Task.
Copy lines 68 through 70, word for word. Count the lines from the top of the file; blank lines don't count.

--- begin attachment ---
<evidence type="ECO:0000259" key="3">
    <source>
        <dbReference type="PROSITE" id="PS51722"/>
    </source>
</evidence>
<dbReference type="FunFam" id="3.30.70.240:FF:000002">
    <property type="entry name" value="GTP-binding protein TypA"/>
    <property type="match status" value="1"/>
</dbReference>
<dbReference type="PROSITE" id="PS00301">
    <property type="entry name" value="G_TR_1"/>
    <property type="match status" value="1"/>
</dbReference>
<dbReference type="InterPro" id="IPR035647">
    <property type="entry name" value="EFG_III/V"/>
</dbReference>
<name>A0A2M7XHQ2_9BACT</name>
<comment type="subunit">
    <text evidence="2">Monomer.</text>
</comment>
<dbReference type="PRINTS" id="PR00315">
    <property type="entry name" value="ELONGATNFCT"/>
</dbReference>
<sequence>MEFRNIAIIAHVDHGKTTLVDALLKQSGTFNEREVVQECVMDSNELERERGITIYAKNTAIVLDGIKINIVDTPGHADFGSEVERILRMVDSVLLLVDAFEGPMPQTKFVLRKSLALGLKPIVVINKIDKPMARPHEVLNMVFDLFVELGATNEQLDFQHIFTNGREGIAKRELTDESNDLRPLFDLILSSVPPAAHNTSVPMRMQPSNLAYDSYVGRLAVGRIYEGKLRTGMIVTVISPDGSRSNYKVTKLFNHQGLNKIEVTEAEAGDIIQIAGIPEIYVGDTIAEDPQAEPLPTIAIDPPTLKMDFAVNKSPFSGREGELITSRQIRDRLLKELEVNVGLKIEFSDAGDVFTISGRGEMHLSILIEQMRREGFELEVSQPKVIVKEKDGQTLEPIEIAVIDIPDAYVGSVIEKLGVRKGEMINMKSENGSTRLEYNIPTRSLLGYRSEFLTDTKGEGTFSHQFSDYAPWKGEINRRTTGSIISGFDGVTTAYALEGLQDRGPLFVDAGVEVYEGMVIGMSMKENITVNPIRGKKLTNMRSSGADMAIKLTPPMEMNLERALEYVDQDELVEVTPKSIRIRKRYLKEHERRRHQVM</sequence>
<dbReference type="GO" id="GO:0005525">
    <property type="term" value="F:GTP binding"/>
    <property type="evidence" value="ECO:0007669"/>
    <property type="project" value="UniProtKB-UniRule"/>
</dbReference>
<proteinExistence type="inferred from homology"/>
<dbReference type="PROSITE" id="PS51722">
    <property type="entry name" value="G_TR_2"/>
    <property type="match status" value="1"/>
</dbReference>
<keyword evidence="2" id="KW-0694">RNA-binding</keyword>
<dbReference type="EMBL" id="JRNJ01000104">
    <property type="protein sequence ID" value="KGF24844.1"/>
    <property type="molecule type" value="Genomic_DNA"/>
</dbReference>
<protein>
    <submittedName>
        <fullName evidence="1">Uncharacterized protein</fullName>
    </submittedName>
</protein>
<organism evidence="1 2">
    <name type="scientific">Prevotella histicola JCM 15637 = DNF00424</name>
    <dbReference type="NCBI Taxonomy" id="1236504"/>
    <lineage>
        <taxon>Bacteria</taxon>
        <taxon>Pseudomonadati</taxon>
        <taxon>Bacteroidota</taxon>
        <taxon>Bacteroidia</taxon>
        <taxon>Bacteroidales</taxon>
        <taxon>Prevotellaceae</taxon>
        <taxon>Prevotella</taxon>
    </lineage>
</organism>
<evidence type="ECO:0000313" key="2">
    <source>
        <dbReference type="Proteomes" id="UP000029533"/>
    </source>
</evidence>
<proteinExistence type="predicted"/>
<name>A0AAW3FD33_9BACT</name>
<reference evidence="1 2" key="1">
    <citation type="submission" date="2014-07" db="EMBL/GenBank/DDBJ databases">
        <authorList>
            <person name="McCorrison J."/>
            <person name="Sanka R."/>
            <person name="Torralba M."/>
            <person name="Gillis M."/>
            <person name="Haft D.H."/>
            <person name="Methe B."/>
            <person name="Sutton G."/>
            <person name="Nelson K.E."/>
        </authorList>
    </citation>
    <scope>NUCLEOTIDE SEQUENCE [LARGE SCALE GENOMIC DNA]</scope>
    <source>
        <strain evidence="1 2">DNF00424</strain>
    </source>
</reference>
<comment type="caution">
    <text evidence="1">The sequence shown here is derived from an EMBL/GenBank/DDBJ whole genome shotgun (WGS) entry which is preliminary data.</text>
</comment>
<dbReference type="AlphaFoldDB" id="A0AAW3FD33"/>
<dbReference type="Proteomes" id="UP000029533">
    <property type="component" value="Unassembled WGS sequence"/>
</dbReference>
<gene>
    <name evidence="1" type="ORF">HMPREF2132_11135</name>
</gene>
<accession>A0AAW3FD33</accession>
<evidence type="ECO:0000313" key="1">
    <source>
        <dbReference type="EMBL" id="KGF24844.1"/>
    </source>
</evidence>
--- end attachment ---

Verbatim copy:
            <person name="McCorrison J."/>
            <person name="Sanka R."/>
            <person name="Torralba M."/>